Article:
PVNC INSPIRES: Her parents call her recovery a miracle. Her team of doctors have been astounded. St. Anthony Catholic Elementary School has welcomed back 11-year-old Shea Kerin who has defied all the odds to return to school this fall

A mischievous grin develops as 11-year-old Shea Kerin taps a response into the voice app on her iPad.

The voice of Yoda pops out as she answers a question about her first month of school and demonstrates some of the vocal features of the TouchChat app that allows her to communicate in different accents, characters or even languages if the mood strikes.

Photo of Kerin family.

It’s clear she’s done this Yoda trick before, but she laughs heartily as if it’s the first time. Sitting at a picnic table outside St. Anthony Catholic Elementary School in Port Hope with her father Brendan, mother Jennifer and older sister Aishling, Shea looks like any typical Grade 6 student enjoying the last day of school before the Thanksgiving long weekend.

But the fact that she’s here at school at all is anything but typical. 

At 8:05 a.m. on Dec. 2, Shea and her 12-year-old brother Cormac were waiting for the school bus on 7th Line in Port Hope, ready to start their morning commute to St. Anthony CES when they were hit by a northbound vehicle.

Cormac died at the scene. Shea was airlifted in critical condition to Toronto’s Sick Kids hospital where Brendan said doctors “performed their many miracles,” including an 11-hour surgery to reconnect her skull to her spine and treatment for major neurological head trauma among other injuries.

Nine months later, against all the predications of her medical teams at Sick Kids and Holland Bloorview Kids Rehabilitation Hospital, where she spent four months in recovery, Shea walked into the front entrance of St. Anthony on Sept. 7 to begin the first day of the school year.

“Shea had a really long road back,” her father explained. “The therapists, doctors, nurses, were extraordinary in getting her back, but it was Shea’s determination that got us here ultimately. She was determined to get back home, to start the school year. It’s really quite something.”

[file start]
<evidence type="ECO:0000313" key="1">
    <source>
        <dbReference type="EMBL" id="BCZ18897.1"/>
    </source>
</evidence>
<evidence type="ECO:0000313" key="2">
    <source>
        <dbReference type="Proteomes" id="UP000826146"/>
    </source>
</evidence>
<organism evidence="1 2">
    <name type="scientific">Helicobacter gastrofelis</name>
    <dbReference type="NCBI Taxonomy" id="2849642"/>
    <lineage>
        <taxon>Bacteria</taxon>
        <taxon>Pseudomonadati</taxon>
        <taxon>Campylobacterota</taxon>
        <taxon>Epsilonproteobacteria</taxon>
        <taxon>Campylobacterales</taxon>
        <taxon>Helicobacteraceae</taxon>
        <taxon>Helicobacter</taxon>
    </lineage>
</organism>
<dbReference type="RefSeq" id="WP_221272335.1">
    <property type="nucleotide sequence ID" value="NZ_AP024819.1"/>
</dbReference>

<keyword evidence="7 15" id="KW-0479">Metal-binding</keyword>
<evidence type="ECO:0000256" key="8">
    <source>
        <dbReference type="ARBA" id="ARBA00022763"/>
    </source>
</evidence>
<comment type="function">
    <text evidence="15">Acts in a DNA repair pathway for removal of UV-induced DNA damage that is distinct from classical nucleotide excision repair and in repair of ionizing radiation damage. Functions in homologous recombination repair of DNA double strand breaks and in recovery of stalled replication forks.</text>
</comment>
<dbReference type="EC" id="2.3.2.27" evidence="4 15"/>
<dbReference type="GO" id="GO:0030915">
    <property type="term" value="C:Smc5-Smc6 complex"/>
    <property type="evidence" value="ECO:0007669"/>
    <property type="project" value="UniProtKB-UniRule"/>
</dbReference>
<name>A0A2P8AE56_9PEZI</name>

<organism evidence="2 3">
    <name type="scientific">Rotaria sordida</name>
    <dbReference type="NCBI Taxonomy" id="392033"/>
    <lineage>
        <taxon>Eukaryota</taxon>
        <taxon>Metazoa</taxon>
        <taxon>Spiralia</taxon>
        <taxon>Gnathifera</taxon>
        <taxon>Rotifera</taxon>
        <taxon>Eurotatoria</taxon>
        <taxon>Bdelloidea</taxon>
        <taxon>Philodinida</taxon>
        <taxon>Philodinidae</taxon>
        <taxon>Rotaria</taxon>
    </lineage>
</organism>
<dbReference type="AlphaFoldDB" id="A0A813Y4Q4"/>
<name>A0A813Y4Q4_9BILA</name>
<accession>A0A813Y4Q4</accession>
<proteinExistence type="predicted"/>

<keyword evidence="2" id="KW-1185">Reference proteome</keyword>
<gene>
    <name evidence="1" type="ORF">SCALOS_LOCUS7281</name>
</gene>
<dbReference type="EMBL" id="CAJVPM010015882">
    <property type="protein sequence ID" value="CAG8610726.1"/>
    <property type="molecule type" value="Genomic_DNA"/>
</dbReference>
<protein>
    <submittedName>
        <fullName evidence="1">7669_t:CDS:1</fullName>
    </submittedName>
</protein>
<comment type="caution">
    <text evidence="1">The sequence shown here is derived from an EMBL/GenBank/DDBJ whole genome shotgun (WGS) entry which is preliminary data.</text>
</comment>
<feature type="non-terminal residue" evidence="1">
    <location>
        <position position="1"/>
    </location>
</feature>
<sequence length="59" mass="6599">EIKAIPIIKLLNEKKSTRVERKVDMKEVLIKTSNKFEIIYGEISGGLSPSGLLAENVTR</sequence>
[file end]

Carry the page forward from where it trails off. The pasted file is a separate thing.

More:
“Shea doesn’t give up easily. She just keeps plugging away,” Jennifer added. 

Photo of Shea next to principal Karen McCormack.

School principal Karen McCormack said Shea’s resolve to get back to school has been an inspiration to students, staff and the whole school community. 

“She has really put her heart and soul into getting better and to getting here on the first day of school,” McCormack said.

From the moment the tragedy occurred – the emergency first responders who acted so quickly, the team at Northumberland Hills who resuscitated her, the doctors at Sick Kids who put her back together, the school support that wrapped around the family and the sports teams who honoured Cormac with a community-wide vigil, the Kerin family has felt the love and care from the community.

“The hardest thing to imagine is losing a child. Then you are planning for a funeral at the same time your other child is fighting for her life in the hospital. But the community, starting with the school, and starting in this community where Jen and I have grown up, was overwhelming. It was unbelievable. And it mattered. It helped,” Brendan said. “The way the community honoured Cormac was truly one of the most special things I’ve ever seen in my life. The outpouring of support in the middle of a pandemic, it was incredibly respectful and kind. We’re so grateful.”

Shea has returned to school with some major obstacles still to overcome, including vocal cord paralysis that limits her speech, and she still requires a feeding tube for eating. But Shea, whose favourite subject has just recently shifted from math to arts, is determined to blend back into her classroom and just be a normal kid again. 

Photo of Shea with Education Assistant Kathryn Komar.

“She absolutely inspires me to go to work each day,” said Education Assistant Kathryn Komar, who provides one-on-one support for Shea. “I love her strong spirit. She’s a firecracker.”

“It has been really inspiring watching my young sister, an 11-year-old go through that. It has been emotional seeing all that she’s gone through, but I’m really proud of her,” Aishling said.